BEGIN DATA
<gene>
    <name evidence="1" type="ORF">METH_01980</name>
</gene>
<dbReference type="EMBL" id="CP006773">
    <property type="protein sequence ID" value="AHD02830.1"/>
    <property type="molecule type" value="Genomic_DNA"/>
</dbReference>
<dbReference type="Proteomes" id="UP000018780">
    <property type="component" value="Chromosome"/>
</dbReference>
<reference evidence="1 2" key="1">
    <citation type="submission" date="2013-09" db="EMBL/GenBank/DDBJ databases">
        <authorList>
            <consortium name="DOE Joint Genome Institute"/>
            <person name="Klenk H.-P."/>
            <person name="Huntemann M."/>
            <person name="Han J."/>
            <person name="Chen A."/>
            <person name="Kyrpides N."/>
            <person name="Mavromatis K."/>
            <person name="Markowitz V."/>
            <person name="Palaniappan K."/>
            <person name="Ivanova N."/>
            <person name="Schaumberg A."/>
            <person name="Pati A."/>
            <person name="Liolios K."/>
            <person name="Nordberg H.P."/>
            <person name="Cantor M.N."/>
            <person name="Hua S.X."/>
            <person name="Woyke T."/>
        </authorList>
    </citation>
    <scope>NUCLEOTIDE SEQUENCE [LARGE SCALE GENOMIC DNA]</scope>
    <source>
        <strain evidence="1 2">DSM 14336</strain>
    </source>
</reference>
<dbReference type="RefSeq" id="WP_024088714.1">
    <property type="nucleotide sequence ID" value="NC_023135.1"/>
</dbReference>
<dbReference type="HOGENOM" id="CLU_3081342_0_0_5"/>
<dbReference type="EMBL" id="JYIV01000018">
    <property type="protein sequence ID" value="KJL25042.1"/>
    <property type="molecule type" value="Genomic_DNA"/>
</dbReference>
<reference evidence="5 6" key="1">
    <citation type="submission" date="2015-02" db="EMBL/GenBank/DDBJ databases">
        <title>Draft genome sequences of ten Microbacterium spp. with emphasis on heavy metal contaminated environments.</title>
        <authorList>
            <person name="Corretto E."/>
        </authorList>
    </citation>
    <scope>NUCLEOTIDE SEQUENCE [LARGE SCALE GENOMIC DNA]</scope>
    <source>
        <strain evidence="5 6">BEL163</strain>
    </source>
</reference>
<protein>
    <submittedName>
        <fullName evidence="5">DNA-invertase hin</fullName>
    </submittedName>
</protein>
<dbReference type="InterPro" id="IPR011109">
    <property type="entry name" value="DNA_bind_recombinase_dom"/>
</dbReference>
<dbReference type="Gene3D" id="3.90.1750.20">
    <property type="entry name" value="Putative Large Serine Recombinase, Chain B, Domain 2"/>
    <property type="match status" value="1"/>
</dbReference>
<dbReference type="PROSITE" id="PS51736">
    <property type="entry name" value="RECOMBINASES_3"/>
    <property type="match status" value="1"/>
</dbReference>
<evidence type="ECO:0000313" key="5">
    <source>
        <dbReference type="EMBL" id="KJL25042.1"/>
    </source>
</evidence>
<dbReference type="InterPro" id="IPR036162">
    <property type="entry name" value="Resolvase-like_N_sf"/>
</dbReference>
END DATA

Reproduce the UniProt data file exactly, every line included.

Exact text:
<gene>
    <name evidence="1" type="ORF">METH_01980</name>
</gene>
<dbReference type="EMBL" id="CP006773">
    <property type="protein sequence ID" value="AHD02830.1"/>
    <property type="molecule type" value="Genomic_DNA"/>
</dbReference>
<dbReference type="Proteomes" id="UP000018780">
    <property type="component" value="Chromosome"/>
</dbReference>
<reference evidence="1 2" key="1">
    <citation type="submission" date="2013-09" db="EMBL/GenBank/DDBJ databases">
        <authorList>
            <consortium name="DOE Joint Genome Institute"/>
            <person name="Klenk H.-P."/>
            <person name="Huntemann M."/>
            <person name="Han J."/>
            <person name="Chen A."/>
            <person name="Kyrpides N."/>
            <person name="Mavromatis K."/>
            <person name="Markowitz V."/>
            <person name="Palaniappan K."/>
            <person name="Ivanova N."/>
            <person name="Schaumberg A."/>
            <person name="Pati A."/>
            <person name="Liolios K."/>
            <person name="Nordberg H.P."/>
            <person name="Cantor M.N."/>
            <person name="Hua S.X."/>
            <person name="Woyke T."/>
        </authorList>
    </citation>
    <scope>NUCLEOTIDE SEQUENCE [LARGE SCALE GENOMIC DNA]</scope>
    <source>
        <strain evidence="1 2">DSM 14336</strain>
    </source>
</reference>
<dbReference type="RefSeq" id="WP_024088714.1">
    <property type="nucleotide sequence ID" value="NC_023135.1"/>
</dbReference>
<dbReference type="HOGENOM" id="CLU_3081342_0_0_5"/>
<dbReference type="EMBL" id="JYIV01000018">
    <property type="protein sequence ID" value="KJL25042.1"/>
    <property type="molecule type" value="Genomic_DNA"/>
</dbReference>
<reference evidence="5 6" key="1">
    <citation type="submission" date="2015-02" db="EMBL/GenBank/DDBJ databases">
        <title>Draft genome sequences of ten Microbacterium spp. with emphasis on heavy metal contaminated environments.</title>
        <authorList>
            <person name="Corretto E."/>
        </authorList>
    </citation>
    <scope>NUCLEOTIDE SEQUENCE [LARGE SCALE GENOMIC DNA]</scope>
    <source>
        <strain evidence="5 6">BEL163</strain>
    </source>
</reference>
<protein>
    <submittedName>
        <fullName evidence="5">DNA-invertase hin</fullName>
    </submittedName>
</protein>
<dbReference type="InterPro" id="IPR011109">
    <property type="entry name" value="DNA_bind_recombinase_dom"/>
</dbReference>
<dbReference type="Gene3D" id="3.90.1750.20">
    <property type="entry name" value="Putative Large Serine Recombinase, Chain B, Domain 2"/>
    <property type="match status" value="1"/>
</dbReference>
<dbReference type="PROSITE" id="PS51736">
    <property type="entry name" value="RECOMBINASES_3"/>
    <property type="match status" value="1"/>
</dbReference>
<evidence type="ECO:0000313" key="5">
    <source>
        <dbReference type="EMBL" id="KJL25042.1"/>
    </source>
</evidence>
<dbReference type="InterPro" id="IPR036162">
    <property type="entry name" value="Resolvase-like_N_sf"/>
</dbReference>